In much the same fashion as the vines for the wine were transplanted from France and then the grapes grown in California, Radiohead took their previous recordings, the vinyl releases of course, placed them on a turntable DJ style and sampled their own music to create the layers of musical bliss that are on The King of Limbs. In no way is this a technique you’d expect from a band known for Progressive Art Rock but the end result is a beautiful example of how deconstructing and reinventing that which has already existed can yield some very interesting new fruit.
The 337 is an amazing wine and I would have to say a real success. I may still be learning about the exquisite complexities that are present in French wines but to my meager nose and palate, I would have to say that many of the same qualities are present in this grape grown in California as the French grown sibling. It’s elegantly smooth and robust. It’s so well-rounded and seductive that the experience of flavor lingers lightly and long enough to make you think you can truly taste the south of France in the grape. A-maz-ing.
Not only are there vines and limbs present with this pairing but there are some serious roots involved as well to make both of these selections. What was before is new again and I have to say, to my ears and taste, both are masterpieces that blend together seamlessly and sound as solid as the ground beneath our feet. I’ll certainly pick up another bottle of Noble Vines creations next time I come across them and I’m sure to keep branching ever deeper into the King of Limbs.
Until next time! Keep the limbs and vines growing my friends! 😉 Salud!
2009 le Clos du Caillou Vieilles Vignes – Cotes du Rhone
Red Rhone Wine from the French Rhone Valley and “Women and Children First” by Van Halen!
Rock and Roll Royalty meet a Royal Rhone Valley Wine. Yes Indeed! Celebrating the triumphant return of a band that the universe has been missing for many years! Welcome back Diamond Dave and welcome back Van Halen! “A Different Kind of Truth” will be getting a pairing from us as soon as the vinyl copies are delivered! 😉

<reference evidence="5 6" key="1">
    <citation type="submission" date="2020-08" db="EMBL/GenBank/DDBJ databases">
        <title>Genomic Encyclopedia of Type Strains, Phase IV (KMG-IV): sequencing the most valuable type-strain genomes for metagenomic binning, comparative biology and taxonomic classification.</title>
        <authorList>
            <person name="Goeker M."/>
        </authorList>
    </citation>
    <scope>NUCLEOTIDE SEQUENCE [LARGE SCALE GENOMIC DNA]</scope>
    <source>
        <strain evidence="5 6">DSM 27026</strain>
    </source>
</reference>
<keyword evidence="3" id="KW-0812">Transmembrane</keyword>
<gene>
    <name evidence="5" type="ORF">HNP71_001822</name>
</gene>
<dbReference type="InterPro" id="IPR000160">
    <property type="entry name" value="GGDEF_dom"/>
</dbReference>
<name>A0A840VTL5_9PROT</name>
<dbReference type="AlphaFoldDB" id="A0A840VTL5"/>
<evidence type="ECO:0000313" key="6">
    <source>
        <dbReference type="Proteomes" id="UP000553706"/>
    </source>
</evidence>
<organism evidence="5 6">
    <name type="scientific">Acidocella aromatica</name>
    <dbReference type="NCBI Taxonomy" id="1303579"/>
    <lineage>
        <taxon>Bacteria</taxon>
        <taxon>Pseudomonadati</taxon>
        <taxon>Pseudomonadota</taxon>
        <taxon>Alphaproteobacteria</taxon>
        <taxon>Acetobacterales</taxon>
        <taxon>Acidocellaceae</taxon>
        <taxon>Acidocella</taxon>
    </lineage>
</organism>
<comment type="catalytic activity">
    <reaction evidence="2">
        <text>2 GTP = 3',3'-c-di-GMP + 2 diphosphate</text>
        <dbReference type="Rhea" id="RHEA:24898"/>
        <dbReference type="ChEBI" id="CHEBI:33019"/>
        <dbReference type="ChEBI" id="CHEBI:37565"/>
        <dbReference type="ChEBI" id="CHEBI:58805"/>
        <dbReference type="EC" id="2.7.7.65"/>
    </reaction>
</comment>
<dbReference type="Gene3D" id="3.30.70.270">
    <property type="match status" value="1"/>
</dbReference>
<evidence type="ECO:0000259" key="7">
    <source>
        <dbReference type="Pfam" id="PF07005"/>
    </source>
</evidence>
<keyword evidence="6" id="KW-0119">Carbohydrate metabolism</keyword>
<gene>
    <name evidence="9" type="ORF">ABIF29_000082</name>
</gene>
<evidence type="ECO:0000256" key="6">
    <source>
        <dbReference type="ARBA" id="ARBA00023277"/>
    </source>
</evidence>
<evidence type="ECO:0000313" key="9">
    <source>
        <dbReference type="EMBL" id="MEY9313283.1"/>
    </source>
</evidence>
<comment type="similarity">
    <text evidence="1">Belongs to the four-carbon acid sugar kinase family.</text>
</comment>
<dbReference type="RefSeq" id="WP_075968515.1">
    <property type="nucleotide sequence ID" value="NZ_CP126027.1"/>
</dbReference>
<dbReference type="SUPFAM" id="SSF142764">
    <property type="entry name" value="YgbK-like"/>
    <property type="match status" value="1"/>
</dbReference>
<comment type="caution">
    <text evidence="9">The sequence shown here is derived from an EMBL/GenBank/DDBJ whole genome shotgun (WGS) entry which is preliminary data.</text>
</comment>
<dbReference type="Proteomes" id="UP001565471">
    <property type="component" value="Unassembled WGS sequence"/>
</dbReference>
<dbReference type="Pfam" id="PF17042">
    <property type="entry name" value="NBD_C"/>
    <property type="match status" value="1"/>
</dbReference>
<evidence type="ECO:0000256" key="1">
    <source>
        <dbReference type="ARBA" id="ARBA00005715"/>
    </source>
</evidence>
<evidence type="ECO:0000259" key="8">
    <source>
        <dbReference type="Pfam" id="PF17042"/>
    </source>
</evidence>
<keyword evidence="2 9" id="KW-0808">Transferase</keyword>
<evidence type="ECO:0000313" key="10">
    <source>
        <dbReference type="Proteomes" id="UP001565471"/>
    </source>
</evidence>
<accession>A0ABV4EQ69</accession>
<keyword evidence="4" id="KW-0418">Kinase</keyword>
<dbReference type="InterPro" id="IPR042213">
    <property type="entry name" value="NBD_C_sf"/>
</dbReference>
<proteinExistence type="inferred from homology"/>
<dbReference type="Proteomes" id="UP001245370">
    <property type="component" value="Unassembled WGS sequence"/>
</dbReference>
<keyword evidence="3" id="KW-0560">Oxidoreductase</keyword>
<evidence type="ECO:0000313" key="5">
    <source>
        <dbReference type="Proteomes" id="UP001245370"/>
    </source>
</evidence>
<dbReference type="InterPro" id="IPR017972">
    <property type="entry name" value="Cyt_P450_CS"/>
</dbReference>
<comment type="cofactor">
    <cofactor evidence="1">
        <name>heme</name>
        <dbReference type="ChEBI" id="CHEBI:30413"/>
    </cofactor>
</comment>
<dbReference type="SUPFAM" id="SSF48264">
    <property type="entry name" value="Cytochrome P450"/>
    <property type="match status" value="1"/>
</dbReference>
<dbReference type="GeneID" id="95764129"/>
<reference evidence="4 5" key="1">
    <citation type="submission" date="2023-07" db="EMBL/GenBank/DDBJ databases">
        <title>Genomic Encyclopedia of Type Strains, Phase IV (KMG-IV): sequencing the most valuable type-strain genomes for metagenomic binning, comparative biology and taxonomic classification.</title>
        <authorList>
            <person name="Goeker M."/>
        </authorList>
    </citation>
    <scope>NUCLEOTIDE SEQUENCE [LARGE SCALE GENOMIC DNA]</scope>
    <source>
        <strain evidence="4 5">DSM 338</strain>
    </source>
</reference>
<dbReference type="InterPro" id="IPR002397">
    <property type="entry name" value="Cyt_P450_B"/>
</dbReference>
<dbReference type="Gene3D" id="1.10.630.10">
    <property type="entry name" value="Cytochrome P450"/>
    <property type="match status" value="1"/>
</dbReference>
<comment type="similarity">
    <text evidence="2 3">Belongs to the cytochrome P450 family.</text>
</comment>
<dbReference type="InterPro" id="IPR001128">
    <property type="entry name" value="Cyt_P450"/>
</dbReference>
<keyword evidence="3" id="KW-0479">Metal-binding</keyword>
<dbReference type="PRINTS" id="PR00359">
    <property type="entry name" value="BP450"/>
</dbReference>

“Women and Children First” This is the first Van Halen album to feature all original band compositions. The opening track, “And the Cradle Will Rock…”, begins with what sounds like a guitar, but is, in fact, a phase shifter-effected Wurlitzer electric piano played through Van Halen’s 1960’s model 100-watt Marshall Plexi amplifier.
In a Simple Rhyme we set sail for the Rhone Valley!
Cover photo: Norman Seeff
Grace for Drowning is the second studio solo album by Steven Wilson, producer, songwriter, and frontman of Porcupine Tree. It was released by Kscope Music Records on September 26, 2011. The album received a nomination in 54th Grammy Awards for Best Surround Sound Album.
“Grace for Drowning” on 180 gram vinyl certainly resides within my top 5 releases for 2011. It’s Progressive Rock, meets Jazz, meets electronica and it’s a sonically stellar album that you can truly get lost in. As for the first taste of the green fairy, well I found this to also have a truly stellar pallet for the senses. I think it’s a drink you either love or hate and not much room for anything in between. I really anticipated that I would only have one or two cocktails for the evening and then move on to something else but I actually enjoyed the absinthe throughout the evening.
- Lasse Hoile – photography, film director
- Bettina Ejlersen – photography assistant
- Carl Glover – art director